Northern Delegates Raise Dust over Proposed States
Derivation may be increased to between 21% and 25%
Chuks Okocha and Onyebuchi Ezigbo
The National Conference yesterday began debates on a stormy note with some northern delegates still complaining bitterly over the adoption of recommendation for the creation of 18 new states in the country.
Almost every delegate from the North-west and North-east who rose to contribute to the amendment of minutes of Thursday's deliberation expressed reservations over the conclusions reached through voice votes, saying the leadership needed to revisit some of the decisions, especially on the issue of state creation.
Based on the adoption of the amendment to the reports of the Committee on Political Restructuring, particularly the provision for state creation, most the northern delegates were dissatisfied and took steps to register their protest to the conference leadership at the close of sitting last Thursday.
While raising his concern, delegate Hamisu Abubakar from the North-west, queried the rationale for distributing the recommended 18 states which he said came through a voice vote and not on 70 per cent consensus vote.
He said the process of coming to a decision was as important as the decision itself, adding that he would want some of the decisions revisited.
Another delegate representing the labour movement, Mr. Isah Aremu, said under the leadership of the chairman, the conference had witnessed a lot of progress and good debate since the conference started but that last week's handling of the deliberations had give him cause for concern.
He explained that for instance, most of the states listed during the passage of the report on Political Restructuring were not viable and should not have been recommended in the first place.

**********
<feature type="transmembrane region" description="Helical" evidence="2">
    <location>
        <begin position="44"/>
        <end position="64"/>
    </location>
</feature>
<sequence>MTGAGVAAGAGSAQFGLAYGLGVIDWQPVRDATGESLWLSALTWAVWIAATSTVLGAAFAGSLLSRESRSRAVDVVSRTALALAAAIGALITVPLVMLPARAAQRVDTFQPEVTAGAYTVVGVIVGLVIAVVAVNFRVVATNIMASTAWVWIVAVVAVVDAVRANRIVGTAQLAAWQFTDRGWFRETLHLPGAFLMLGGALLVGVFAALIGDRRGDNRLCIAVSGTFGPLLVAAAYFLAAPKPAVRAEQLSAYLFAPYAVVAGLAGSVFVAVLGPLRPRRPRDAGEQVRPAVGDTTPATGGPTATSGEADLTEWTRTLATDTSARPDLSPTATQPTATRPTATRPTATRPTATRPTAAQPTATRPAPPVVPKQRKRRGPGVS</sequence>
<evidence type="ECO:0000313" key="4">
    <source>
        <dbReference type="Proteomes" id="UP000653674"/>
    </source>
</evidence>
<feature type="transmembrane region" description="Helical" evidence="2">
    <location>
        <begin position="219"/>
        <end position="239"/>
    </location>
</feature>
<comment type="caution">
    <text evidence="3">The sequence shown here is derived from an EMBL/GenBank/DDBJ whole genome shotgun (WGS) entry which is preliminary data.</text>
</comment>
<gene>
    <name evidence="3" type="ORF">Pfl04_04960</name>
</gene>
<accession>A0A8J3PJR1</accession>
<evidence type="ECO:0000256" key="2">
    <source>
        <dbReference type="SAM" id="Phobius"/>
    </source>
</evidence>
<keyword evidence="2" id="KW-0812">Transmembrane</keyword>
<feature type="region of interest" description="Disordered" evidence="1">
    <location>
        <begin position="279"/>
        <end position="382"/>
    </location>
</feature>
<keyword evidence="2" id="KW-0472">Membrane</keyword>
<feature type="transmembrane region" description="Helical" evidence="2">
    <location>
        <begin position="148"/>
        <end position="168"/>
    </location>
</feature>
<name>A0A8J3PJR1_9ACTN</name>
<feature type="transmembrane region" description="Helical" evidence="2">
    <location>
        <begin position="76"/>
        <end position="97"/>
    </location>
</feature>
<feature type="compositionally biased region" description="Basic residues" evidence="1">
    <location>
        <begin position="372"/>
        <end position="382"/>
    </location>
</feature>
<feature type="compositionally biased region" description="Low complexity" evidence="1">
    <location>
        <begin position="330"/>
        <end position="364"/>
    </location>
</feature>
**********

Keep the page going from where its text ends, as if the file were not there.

Yet another nothern delegate and former Minister of Education, Prof. Rukayatu Rufai, insisted that the North-west was short-changed, wondering how four states can be created from the North-central zone while only two were granted to the North-west.
A Katsina delegate, Talatu Nasir, in her own contribution said though she was 100 per cent in support of state creation, she was of the view that the conference had failed to take proper consideration of various requests by delegates.
She requested the conference to expand the list of states to include more requests, especially a state for the North-west. Alternatively, she said the issue of state creation should be deleted from the conference report for another opportunity to take a look at the issue.
Robert Audu, representing retired civil servants, said he had submitted a proposal for a 50-state structure, which was received and acknowledged. He regretted that the list of states approved by the conference came from the controversial conference report which was earlier rejected.
A delegate and the Secretary of the Yoruba Elders, asked the conference to add Oduduwa State in the list of states being planed for creation, adding that the quest for the state dated back to 35 years. He said the area is made up of a population of 1.7 million.
At this stage, The chairman of the National Conference, Justice Idirs Kutigi reminded delegates that the morning session was largely meant to correct the minutes of the last sitting and not to make new input.
Meanwhile, there were indications that there may be an increase in the derivation formula from the present 13 per cent, as almost all the delegates at the National Conference suggested an increase of between 21 per cent and 25 per cent.